Schmidt’s most influential achievement was discovering in 1963 the first known quasar, a type of extremely massive and distant black hole. Quasars, which harbor clues to early conditions of the universe, provided strong evidence to support the then-controversial “big bang” theory of the origin of the universe. Schmidt continued researching quasars, along with X-ray and gamma ray astronomy. Schmidt also worked as director of the Hale Observatories (1978-80).

    He was on the cover of Time magazine on March 11, 1966. His numerous awards include the Rumford Prize in 1968, the Bruce Medal in 1992 and the inaugural Kavli Prize for Astrophysics in 2008, with Donald Lynden-Bell. Schmidt served as president of the American Astronomical Society (1984-86). He and his wife Corrie were married in 1955 and had two daughters.

    “I don’t. No, no, no.”

    —Schmidt, when asked if he believed in God, Los Angeles Times interview (May 31, 2008)
    Compiled by Sabrina Gaylor

    Wendy Kaminer

    Wendy Kaminer

    On this date in 1949, Wendy Kaminer was born. She earned her undergraduate degree from Smith College in 1971 and went on to graduate from Boston University Law School in 1975. Kaminer worked as a criminal defense attorney for the New York Legal Aid Society (1977-78), as a staff attorney for the New York City Mayor’s Office and as a professor at Tufts University (1988-90).

    In 1991 she switched her focus from law to journalism when she became a contributing editor for The Atlantic, although she often writes about legal issues. She is also a senior correspondent for The American Prospect.

    She is the author of eight books, including I’m Dysfunctional, You’re Dysfunctional: The Recovery Movement and Other Self-Help Fashions (1992), Sleeping with Extra-Terrestrials: The Rise of Irrationalism and Perils of Piety (1999) and Free For All: Defending Liberty in America Today (2002). Kaminer was awarded the Extraordinary Merit Media Award from the National Women’s Political Caucus in 1993 and a Guggenheim Fellowship in 1993.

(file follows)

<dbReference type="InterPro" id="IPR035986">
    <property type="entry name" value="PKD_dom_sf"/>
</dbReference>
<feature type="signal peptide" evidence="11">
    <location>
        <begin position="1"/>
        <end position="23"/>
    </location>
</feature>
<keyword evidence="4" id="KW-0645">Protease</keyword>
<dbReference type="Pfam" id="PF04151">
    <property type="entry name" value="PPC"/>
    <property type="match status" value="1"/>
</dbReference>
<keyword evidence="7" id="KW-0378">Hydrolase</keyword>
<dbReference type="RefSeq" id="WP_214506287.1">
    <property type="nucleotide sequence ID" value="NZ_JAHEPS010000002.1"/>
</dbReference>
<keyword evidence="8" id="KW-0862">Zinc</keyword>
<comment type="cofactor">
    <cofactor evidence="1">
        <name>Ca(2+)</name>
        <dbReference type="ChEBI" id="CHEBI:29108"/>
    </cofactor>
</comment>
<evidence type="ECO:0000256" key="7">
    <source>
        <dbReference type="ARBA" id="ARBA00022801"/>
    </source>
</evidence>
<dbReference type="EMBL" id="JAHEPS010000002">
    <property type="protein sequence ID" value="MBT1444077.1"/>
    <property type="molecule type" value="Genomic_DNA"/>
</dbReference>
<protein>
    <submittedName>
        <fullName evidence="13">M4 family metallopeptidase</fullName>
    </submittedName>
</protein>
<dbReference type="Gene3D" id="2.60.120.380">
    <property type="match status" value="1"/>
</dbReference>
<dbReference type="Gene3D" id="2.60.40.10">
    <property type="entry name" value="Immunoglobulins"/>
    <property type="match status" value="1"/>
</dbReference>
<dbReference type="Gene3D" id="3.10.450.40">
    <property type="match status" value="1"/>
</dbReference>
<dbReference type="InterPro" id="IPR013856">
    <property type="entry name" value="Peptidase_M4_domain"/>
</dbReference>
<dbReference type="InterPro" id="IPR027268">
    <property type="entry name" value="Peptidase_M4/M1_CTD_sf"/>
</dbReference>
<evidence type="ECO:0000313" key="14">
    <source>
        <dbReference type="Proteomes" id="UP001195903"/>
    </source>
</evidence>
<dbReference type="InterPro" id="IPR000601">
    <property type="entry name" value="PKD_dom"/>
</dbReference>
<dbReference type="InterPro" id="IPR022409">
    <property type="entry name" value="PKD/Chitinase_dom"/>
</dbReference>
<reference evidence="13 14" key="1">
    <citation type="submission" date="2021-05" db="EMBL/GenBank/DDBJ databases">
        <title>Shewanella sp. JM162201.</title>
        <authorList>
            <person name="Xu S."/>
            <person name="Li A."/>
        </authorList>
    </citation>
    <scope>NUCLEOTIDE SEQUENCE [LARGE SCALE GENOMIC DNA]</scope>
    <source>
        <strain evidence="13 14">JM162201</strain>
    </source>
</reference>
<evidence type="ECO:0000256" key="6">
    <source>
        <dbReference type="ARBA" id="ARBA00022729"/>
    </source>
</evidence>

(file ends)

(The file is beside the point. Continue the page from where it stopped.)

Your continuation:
Kaminer is an outspoken agnostic who uses her journalism platform to speak up about atheism and state/church issues. Many of her articles discuss the harm of religion’s influence on politics, civil liberties, psychology and the law. In “The Last Taboo: Why America Needs Atheism,” published in The New Republic in 1996, Kaminer wrote: “Atheists generate about as much sympathy as pedophiles. But, while pedophilia may at least be characterized as a disease, atheism is a choice, a willful rejection of beliefs to which vast majorities of people cling.”

    Kaminer was the recipient in 2000 of FFRF’s Freethought Heroine Award. She married Woody Kaplan, a civil liberties activist and chairman of the advisory board of the Secular Coaltion for America in 2001. He died of cancer in 2023.